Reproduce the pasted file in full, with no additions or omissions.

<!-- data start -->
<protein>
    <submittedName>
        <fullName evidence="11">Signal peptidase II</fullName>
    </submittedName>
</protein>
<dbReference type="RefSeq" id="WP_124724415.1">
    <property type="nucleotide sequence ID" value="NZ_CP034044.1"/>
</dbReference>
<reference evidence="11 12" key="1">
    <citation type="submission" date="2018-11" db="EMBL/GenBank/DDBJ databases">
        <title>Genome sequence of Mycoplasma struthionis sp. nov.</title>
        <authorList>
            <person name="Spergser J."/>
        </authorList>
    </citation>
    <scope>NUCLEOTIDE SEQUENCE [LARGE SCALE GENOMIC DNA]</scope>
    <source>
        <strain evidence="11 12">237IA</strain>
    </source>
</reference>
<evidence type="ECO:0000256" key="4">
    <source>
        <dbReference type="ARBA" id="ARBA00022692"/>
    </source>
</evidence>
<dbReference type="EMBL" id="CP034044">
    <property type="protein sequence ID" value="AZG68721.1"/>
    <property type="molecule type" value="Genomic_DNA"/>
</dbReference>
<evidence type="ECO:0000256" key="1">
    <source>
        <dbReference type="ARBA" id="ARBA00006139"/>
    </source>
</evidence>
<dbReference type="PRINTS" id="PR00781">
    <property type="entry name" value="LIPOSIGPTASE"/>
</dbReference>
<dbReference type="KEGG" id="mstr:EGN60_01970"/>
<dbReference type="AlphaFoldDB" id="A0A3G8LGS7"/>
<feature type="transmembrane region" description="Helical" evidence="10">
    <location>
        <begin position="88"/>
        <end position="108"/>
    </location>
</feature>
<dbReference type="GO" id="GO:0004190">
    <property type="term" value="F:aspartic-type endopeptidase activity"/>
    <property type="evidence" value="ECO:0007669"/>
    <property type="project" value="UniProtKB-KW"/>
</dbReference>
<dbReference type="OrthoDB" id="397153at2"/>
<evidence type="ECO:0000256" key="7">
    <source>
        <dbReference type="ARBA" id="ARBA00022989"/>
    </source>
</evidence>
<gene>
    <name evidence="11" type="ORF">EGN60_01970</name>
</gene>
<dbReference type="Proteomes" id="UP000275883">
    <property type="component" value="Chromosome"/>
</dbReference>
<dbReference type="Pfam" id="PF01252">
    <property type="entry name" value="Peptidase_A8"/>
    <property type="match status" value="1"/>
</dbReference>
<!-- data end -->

<protein>
    <submittedName>
        <fullName evidence="11">Signal peptidase II</fullName>
    </submittedName>
</protein>
<dbReference type="RefSeq" id="WP_124724415.1">
    <property type="nucleotide sequence ID" value="NZ_CP034044.1"/>
</dbReference>
<reference evidence="11 12" key="1">
    <citation type="submission" date="2018-11" db="EMBL/GenBank/DDBJ databases">
        <title>Genome sequence of Mycoplasma struthionis sp. nov.</title>
        <authorList>
            <person name="Spergser J."/>
        </authorList>
    </citation>
    <scope>NUCLEOTIDE SEQUENCE [LARGE SCALE GENOMIC DNA]</scope>
    <source>
        <strain evidence="11 12">237IA</strain>
    </source>
</reference>
<evidence type="ECO:0000256" key="4">
    <source>
        <dbReference type="ARBA" id="ARBA00022692"/>
    </source>
</evidence>
<dbReference type="EMBL" id="CP034044">
    <property type="protein sequence ID" value="AZG68721.1"/>
    <property type="molecule type" value="Genomic_DNA"/>
</dbReference>
<evidence type="ECO:0000256" key="1">
    <source>
        <dbReference type="ARBA" id="ARBA00006139"/>
    </source>
</evidence>
<dbReference type="PRINTS" id="PR00781">
    <property type="entry name" value="LIPOSIGPTASE"/>
</dbReference>
<dbReference type="KEGG" id="mstr:EGN60_01970"/>
<dbReference type="AlphaFoldDB" id="A0A3G8LGS7"/>
<feature type="transmembrane region" description="Helical" evidence="10">
    <location>
        <begin position="88"/>
        <end position="108"/>
    </location>
</feature>
<dbReference type="GO" id="GO:0004190">
    <property type="term" value="F:aspartic-type endopeptidase activity"/>
    <property type="evidence" value="ECO:0007669"/>
    <property type="project" value="UniProtKB-KW"/>
</dbReference>
<dbReference type="OrthoDB" id="397153at2"/>
<evidence type="ECO:0000256" key="7">
    <source>
        <dbReference type="ARBA" id="ARBA00022989"/>
    </source>
</evidence>
<gene>
    <name evidence="11" type="ORF">EGN60_01970</name>
</gene>
<dbReference type="Proteomes" id="UP000275883">
    <property type="component" value="Chromosome"/>
</dbReference>
<dbReference type="Pfam" id="PF01252">
    <property type="entry name" value="Peptidase_A8"/>
    <property type="match status" value="1"/>
</dbReference>